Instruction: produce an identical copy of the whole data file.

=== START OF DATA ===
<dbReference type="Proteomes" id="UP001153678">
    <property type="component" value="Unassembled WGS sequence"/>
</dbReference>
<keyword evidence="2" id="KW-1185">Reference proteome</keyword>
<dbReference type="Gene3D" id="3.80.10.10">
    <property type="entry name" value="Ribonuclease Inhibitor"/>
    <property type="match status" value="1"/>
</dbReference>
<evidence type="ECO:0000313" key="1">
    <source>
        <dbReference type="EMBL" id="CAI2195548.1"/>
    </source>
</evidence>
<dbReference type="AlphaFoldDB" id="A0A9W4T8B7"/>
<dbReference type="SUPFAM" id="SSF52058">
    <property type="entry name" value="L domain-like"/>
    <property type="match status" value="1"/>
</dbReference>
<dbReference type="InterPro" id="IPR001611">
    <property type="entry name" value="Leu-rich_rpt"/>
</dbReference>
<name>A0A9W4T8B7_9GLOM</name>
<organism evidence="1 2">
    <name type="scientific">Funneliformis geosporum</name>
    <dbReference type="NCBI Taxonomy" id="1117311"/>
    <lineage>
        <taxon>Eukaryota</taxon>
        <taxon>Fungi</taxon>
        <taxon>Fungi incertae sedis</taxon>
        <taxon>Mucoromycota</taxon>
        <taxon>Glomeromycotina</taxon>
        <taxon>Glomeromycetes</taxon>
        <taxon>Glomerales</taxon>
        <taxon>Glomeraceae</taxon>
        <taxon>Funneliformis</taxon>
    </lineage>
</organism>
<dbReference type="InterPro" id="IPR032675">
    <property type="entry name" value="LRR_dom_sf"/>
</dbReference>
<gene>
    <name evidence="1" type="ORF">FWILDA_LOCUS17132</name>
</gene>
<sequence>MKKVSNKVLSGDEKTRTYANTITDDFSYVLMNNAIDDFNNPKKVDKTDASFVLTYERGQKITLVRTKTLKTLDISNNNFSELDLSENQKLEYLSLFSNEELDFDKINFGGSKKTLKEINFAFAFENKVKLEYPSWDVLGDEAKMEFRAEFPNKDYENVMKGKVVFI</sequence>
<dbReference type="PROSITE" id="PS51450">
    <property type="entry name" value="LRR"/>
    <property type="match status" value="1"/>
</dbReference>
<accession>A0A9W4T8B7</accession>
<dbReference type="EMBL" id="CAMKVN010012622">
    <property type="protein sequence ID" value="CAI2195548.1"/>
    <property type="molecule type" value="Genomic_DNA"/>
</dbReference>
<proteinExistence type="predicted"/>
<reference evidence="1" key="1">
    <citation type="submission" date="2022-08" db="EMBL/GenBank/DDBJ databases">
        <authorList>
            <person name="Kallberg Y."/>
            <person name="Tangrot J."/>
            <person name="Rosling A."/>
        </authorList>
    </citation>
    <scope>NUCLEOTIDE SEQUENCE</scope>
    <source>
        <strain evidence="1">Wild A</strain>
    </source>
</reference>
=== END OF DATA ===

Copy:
<dbReference type="Proteomes" id="UP001153678">
    <property type="component" value="Unassembled WGS sequence"/>
</dbReference>
<keyword evidence="2" id="KW-1185">Reference proteome</keyword>
<dbReference type="Gene3D" id="3.80.10.10">
    <property type="entry name" value="Ribonuclease Inhibitor"/>
    <property type="match status" value="1"/>
</dbReference>
<evidence type="ECO:0000313" key="1">
    <source>
        <dbReference type="EMBL" id="CAI2195548.1"/>
    </source>
</evidence>
<dbReference type="AlphaFoldDB" id="A0A9W4T8B7"/>
<dbReference type="SUPFAM" id="SSF52058">
    <property type="entry name" value="L domain-like"/>
    <property type="match status" value="1"/>
</dbReference>
<dbReference type="InterPro" id="IPR001611">
    <property type="entry name" value="Leu-rich_rpt"/>
</dbReference>
<name>A0A9W4T8B7_9GLOM</name>
<organism evidence="1 2">
    <name type="scientific">Funneliformis geosporum</name>
    <dbReference type="NCBI Taxonomy" id="1117311"/>
    <lineage>
        <taxon>Eukaryota</taxon>
        <taxon>Fungi</taxon>
        <taxon>Fungi incertae sedis</taxon>
        <taxon>Mucoromycota</taxon>
        <taxon>Glomeromycotina</taxon>
        <taxon>Glomeromycetes</taxon>
        <taxon>Glomerales</taxon>
        <taxon>Glomeraceae</taxon>
        <taxon>Funneliformis</taxon>
    </lineage>
</organism>
<dbReference type="InterPro" id="IPR032675">
    <property type="entry name" value="LRR_dom_sf"/>
</dbReference>
<gene>
    <name evidence="1" type="ORF">FWILDA_LOCUS17132</name>
</gene>
<sequence>MKKVSNKVLSGDEKTRTYANTITDDFSYVLMNNAIDDFNNPKKVDKTDASFVLTYERGQKITLVRTKTLKTLDISNNNFSELDLSENQKLEYLSLFSNEELDFDKINFGGSKKTLKEINFAFAFENKVKLEYPSWDVLGDEAKMEFRAEFPNKDYENVMKGKVVFI</sequence>
<dbReference type="PROSITE" id="PS51450">
    <property type="entry name" value="LRR"/>
    <property type="match status" value="1"/>
</dbReference>
<accession>A0A9W4T8B7</accession>
<dbReference type="EMBL" id="CAMKVN010012622">
    <property type="protein sequence ID" value="CAI2195548.1"/>
    <property type="molecule type" value="Genomic_DNA"/>
</dbReference>
<proteinExistence type="predicted"/>
<reference evidence="1" key="1">
    <citation type="submission" date="2022-08" db="EMBL/GenBank/DDBJ databases">
        <authorList>
            <person name="Kallberg Y."/>
            <person name="Tangrot J."/>
            <person name="Rosling A."/>
        </authorList>
    </citation>
    <scope>NUCLEOTIDE SEQUENCE</scope>
    <source>
        <strain evidence="1">Wild A</strain>
    </source>
</reference>